After two years learning from Lewis Hamilton as Mercedes’ development driver, George Russell has got his F1 break for 2019 with Williams. He’s not taking the challenge lightly…
As he stabs at a piece of tomato on his plate, George Russell conveys both the good grace of a polite and convivial young man, and the impatience of a newly confirmed and extremely busy Formula 1 driver on whom it has only recently dawned that a bustling schedule does not always include a lunch break.
Sitting at the back of the Mercedes hospitality unit, Russell, 20, pushes his plate to one side, insisting he can break off from lunch to talk F1 Racing through the steps he’ll take towards making his mark in F1 next season. In 2019, the young Mercedes reserve steps up to a full-time drive at Williams. “It’s a long winter,” he maintains. “It gives us plenty of time to spend at the factory getting to know each other. The main thing is building relationships with the engineers so there are no unknowns, and making sure we’re comfortable to the point where we can express our feelings to one other.”
Russell is keen to help establish an environment of mutual respect at Williams, allowing him to build on his reputation as one of the most exciting young talents in motorsport. In 2014 he took the BRDC Formula 4 title in his first season of single-seaters, going on to win races across his two years of European F3, before collecting the 2017 GP3 crown in his rookie season. And, at the time of writing, Russell is poised to win the F2 (formerly GP2) title on his first attempt like Lewis Hamilton, Nico Hülkenberg and Charles Leclerc before him.
Williams chief technical officer Paddy Lowe is wildly enthusiastic about Russell, whom he considers “confident”, “disciplined”, “well-organised”, “intelligent” and “quite special”. Examples of Russell’s confidence and determination include producing a Powerpoint presentation for Lowe a year ago in an attempt to secure a 2018 Williams drive; phoning Lowe again this summer to arrange a meeting to discuss a possible 2019 deal; and diligently arming himself with a pen and pad to take notes when he met Claire Williams at the German GP. Taken alone, each incident may seem trivial; put together, they have clearly made a lasting impression.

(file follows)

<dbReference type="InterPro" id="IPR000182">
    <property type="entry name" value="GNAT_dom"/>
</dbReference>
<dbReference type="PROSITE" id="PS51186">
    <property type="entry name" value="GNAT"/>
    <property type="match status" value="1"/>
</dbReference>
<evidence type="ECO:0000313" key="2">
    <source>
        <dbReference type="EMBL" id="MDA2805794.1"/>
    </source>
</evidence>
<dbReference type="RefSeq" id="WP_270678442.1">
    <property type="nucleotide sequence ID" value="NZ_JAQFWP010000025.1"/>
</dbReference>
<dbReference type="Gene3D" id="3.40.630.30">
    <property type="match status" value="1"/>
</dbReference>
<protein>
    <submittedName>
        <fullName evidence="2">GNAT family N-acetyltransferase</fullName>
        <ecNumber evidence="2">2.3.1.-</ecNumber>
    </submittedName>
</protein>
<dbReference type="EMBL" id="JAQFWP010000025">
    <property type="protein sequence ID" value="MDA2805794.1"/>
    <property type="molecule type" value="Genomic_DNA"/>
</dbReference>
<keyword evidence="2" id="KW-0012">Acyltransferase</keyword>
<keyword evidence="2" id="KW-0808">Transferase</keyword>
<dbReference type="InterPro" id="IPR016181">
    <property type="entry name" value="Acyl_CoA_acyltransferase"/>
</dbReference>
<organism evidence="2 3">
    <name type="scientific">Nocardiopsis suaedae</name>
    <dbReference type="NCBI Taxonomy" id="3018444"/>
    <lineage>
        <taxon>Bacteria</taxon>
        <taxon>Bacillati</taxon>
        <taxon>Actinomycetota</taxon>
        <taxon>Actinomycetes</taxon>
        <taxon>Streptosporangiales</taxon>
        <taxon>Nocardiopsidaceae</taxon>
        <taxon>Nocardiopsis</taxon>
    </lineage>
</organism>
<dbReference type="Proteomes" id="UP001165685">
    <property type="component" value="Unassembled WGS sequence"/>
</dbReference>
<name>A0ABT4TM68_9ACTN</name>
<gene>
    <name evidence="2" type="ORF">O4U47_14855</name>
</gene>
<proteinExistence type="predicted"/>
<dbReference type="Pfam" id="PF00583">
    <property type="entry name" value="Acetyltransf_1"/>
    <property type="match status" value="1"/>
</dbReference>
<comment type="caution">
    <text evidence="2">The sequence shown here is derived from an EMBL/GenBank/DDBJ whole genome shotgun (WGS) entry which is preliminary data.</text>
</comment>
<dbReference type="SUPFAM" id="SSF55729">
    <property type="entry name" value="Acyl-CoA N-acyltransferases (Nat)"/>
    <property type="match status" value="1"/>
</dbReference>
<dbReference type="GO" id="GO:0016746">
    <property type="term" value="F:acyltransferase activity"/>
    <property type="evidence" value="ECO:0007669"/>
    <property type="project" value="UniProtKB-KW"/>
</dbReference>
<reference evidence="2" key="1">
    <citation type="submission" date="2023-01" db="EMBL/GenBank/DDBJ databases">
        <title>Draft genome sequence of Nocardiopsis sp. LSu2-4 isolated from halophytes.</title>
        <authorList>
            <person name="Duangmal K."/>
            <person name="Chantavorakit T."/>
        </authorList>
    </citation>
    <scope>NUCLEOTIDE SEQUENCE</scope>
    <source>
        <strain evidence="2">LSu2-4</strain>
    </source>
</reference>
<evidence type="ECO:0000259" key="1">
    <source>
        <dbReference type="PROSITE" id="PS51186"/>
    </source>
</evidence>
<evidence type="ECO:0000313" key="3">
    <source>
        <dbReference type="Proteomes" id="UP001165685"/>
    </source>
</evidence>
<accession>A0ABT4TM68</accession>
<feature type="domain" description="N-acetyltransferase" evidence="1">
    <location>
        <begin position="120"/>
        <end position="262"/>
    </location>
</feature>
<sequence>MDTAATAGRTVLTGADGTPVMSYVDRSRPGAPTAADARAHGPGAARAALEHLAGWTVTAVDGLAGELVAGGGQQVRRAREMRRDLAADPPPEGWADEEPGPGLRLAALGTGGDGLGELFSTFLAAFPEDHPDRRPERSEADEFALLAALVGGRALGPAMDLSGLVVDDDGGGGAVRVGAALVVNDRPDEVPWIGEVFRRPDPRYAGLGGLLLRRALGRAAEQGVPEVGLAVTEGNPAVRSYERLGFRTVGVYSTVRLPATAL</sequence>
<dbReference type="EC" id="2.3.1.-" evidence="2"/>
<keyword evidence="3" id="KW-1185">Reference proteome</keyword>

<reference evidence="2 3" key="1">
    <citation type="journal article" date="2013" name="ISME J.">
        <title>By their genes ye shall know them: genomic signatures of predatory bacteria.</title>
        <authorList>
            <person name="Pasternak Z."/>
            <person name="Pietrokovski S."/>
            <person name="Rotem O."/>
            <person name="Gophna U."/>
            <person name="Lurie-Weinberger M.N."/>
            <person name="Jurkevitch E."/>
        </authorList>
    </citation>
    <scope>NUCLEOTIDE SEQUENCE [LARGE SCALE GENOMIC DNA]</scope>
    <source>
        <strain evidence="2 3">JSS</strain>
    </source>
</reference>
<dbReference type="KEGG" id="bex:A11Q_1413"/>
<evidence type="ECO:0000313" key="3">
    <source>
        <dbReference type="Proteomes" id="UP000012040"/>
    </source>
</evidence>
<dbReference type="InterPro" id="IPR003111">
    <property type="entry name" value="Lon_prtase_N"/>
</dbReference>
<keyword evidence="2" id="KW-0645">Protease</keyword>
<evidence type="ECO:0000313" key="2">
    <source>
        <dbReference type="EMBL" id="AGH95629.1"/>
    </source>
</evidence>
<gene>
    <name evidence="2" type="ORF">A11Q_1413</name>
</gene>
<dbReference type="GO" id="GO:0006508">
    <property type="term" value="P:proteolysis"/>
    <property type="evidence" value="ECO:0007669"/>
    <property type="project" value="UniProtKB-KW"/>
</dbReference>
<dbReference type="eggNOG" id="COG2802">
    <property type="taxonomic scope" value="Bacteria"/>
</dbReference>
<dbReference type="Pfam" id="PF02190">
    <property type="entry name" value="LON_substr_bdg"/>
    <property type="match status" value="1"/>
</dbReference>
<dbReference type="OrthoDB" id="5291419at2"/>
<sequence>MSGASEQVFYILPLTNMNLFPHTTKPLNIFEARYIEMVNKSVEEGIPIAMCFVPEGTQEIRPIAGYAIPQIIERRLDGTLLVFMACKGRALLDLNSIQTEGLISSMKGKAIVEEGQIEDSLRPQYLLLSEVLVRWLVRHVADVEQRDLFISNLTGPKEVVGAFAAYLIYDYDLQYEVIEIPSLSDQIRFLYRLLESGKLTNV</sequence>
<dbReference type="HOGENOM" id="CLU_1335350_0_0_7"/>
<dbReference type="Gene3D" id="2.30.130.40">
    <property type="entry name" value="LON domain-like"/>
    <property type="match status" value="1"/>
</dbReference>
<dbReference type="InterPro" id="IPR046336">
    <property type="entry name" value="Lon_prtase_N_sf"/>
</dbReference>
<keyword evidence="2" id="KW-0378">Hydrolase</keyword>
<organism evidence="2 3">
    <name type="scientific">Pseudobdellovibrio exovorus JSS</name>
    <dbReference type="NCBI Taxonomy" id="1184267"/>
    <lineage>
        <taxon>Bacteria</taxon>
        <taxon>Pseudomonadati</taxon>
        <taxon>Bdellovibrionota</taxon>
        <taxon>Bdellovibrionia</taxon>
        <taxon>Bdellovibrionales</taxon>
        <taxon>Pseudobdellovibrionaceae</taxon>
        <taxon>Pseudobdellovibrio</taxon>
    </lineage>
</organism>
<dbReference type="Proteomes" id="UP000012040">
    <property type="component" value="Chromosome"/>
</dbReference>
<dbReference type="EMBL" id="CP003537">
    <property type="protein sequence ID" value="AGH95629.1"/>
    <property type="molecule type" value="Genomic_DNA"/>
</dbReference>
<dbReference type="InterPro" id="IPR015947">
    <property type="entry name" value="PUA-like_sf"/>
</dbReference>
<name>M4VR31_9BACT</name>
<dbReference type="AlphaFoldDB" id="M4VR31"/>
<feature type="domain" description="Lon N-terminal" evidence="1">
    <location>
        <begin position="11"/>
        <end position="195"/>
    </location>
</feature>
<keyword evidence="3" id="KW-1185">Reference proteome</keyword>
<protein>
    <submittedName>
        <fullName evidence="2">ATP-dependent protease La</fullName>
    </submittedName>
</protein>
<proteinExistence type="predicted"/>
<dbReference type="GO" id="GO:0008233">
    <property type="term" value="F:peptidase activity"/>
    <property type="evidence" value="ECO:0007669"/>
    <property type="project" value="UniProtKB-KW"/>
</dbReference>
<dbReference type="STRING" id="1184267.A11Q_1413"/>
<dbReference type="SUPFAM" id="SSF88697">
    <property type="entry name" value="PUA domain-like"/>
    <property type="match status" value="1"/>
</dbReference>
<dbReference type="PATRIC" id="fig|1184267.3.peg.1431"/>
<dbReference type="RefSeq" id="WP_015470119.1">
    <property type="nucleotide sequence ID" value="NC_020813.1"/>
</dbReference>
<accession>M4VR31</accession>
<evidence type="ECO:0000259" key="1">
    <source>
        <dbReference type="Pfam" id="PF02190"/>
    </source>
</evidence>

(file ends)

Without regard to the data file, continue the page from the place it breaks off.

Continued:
In Austin, on his first day in the F1 paddock after being confirmed at Williams, Russell visited the garage and shook hands with every team member. He’s like Lewis Hamilton in terms of his loyalty and attention to detail, and that’s no coincidence. He has spent two years as a Mercedes Junior, learning from Hamilton up close. “It’s a very privileged position to be in,” Russell enthuses. “Lewis is an extremely talented driver, but when he comes to the track he will work his arse off to maximise everything. That was kind of refreshing for me to see – that a guy like him isn’t relying on his talent alone. It doesn’t just come to him; he’s out there working for it.”
Williams have taken plenty of flak this season for running two inexperienced yet clearly well-funded drivers in Lance Stroll and Sergey Sirotkin. Russell, who has impressed his new team with his pace and feedback in the simulator on multiple occasions over the past 12 months, brings totemic value to Williams, as well as something tangible: he represents their desire to move away from pay-drivers and get back to the days of harnessing fresh, young talent.
It is a risk for Williams to choose Russell over drivers with major financial backing, and both Mercedes and Williams insist his arrival brings no direct financial recompense or an engine discount. Williams could have selected Mercedes’ other protégé, Esteban Ocon, who finds himself on the scrapheap next season through sheer bad luck, but they wanted a driver who would commit to more than one season. Russell, meanwhile, is happy to have taken his first proper step into F1. “It’s no secret that this has been a difficult season for them, but they are taking steps to improve their future,” he says of his new team. “It’s the perfect time to get this opportunity and prove myself not only as a quick driver but as somebody who can lead the team and progress.”
If Russell can do that, he’ll lay very solid foundations. Where that might lead him is anyone’s guess, but the last Brit at Williams was Jenson Button – and he didn’t do too badly for himself.
“IT’S THE PERFECT TIME TO PROVE MYSELF AS SOMEBODY WHO CAN LEAD THE TEAM AND PROGRESS”